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How to Make a Living Testing Strippers

Updated on November 21, 2013

How I Make a Living Testing Strippers

How I Make a Living Testing Strippers

Say what??? Yes, you read right. I make my primary living by testing strippers. I spend 40 hours or more of every week testing strippers, and I enjoy it immensely. Who wouldn't? You may be scratching your head at this point and asking, "How can I make a living doing that?" Well, you can, but the opportunities are limited and you have to be willing to get the training necessary to do the job. It isn't as simple as it sounds.

Perhaps now you are laughing and saying "Is this guy really serious?" Trust me, I'm as serious as a heart attack, but you've jumped to a conclusion which is already most likely incorrect. This is by no means a simple, easy way to make a living. It requires knowledge and commitment.


Copper Dual Damascene Process

What Are Strippers?

What Are Strippers?

Ha, Ha. I know what you are thinking, but you are already way off base. The strippers in this story are what is more commonly referred to as photoresist strippers. To be employed as someone who tests photoresist strippers, you are going to require a minimum of a BS degree in some scientific discipline, ideally, physics. Mine is in biochemistry, but good enough for what I do.

What is Photoresist?

This is a very good question. In the process of building a computer chip (ie integrated circuit), several layers of different materials (sometimes referred to as films) may be stacked on top of each other, but in a computer chip these layers need to be able to communicate with each other. That means that features, such as metal lines, vias, and trenches, must be etched into the surface of various layers. To do that, a mask made of photoresist is applied to the surface of certain layers, and those layers may be sensitive to some specific wavelength of light. The material is then exposed to the wavelength of light to which it is sensitive, and the result is that a pattern is etched into the surface of the material. (This process is called photolithography) But afterward, it is necessary to remove the non-light sensitive mask (ie photoresist). This is done by using a photoresist stripper, but the stripper also must remove the mask without adversely impacting the material on which the mask was applied.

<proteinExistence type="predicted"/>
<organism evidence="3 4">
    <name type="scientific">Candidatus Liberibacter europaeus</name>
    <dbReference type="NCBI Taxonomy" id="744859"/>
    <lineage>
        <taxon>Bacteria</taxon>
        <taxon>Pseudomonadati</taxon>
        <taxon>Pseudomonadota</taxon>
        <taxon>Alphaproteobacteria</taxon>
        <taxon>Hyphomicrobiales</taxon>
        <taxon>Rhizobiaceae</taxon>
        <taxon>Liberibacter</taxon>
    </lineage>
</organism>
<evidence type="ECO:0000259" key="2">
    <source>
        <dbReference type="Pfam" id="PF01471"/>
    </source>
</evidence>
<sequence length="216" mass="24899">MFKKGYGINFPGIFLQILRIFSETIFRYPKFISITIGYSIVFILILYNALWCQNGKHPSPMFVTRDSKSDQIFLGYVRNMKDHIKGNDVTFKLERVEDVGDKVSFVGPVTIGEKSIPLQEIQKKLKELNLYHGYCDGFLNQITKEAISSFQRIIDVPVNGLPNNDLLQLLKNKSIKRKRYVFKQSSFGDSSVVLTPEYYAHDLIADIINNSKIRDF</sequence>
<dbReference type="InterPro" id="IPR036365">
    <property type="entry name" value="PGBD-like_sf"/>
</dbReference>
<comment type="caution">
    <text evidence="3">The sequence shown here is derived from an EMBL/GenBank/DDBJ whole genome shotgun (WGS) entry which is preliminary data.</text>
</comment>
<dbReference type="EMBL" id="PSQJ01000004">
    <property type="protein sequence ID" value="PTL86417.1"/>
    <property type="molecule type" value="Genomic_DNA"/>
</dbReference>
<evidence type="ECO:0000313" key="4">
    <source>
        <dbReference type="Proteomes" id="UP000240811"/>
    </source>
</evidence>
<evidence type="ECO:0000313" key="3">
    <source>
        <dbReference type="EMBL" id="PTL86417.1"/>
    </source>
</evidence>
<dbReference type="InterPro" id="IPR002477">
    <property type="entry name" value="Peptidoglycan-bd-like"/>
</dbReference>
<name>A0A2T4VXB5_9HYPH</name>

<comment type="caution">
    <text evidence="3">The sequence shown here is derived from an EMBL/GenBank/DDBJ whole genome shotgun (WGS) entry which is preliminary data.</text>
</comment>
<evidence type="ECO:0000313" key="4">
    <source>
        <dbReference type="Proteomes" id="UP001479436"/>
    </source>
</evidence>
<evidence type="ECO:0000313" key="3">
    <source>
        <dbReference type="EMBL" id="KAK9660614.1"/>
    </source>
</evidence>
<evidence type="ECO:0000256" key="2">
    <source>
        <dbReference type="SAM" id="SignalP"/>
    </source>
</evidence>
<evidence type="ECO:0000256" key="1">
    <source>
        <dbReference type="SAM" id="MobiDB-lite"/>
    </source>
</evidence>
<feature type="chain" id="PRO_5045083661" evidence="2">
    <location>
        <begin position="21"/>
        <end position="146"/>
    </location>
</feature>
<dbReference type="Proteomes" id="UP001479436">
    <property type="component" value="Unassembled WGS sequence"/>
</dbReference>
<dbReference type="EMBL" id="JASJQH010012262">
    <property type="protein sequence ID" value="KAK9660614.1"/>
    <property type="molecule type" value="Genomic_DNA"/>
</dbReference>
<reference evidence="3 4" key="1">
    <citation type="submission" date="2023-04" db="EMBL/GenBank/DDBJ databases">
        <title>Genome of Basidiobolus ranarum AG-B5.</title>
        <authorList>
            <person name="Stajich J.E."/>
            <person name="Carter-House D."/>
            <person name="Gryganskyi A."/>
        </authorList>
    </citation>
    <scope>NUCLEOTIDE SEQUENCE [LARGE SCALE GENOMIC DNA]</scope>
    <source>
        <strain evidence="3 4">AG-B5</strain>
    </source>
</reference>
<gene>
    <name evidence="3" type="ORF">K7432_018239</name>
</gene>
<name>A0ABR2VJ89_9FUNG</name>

The base layer of a computer chip is ALWAYS silicon. A chip might possibly be several layers thick of alternating metal layers with ILD in between them. ILD otherwise known in "geekese" as inter-layer dielectric, and sometimes there is also a barrier layer inbetween the metal layer and the ILD layer. An inter-layer dielectric is a non-conductive insulating film that separates the metal layers from each other to prevent electrical interference. A barrier layer is a film that prevents electrons from the metal layers from migrating into the dielectric, which is a particular problem with copper. Barrier layers are also usually chemically resistant to a lot of etching materials, so they can be used in places where it is required to etch all of a metal or insulating layer away, but not damage what is underneath.

Even though there is an inter-layer dielectric in between the metal layers, the metal layers still have to be able to communicate with each other, so there may be thousands or millions of tiny holes called "vias" that connect metal layers with each other through the ILD layer, but obviously there has to be some conductive material in those vias, so that the metals can "talk" to each other. Fruequently, those holes might be filled with Tungsten or Titanium plugs.

Photolithography Mask  Image Source:
Photolithography Mask Image Source:
Copper Damascene
Copper Damascene

Before Reading This Article Did You Have Any Idea How a Computer Chip Was Built

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The Copper Damascene Structure

The Copper Damascene Structure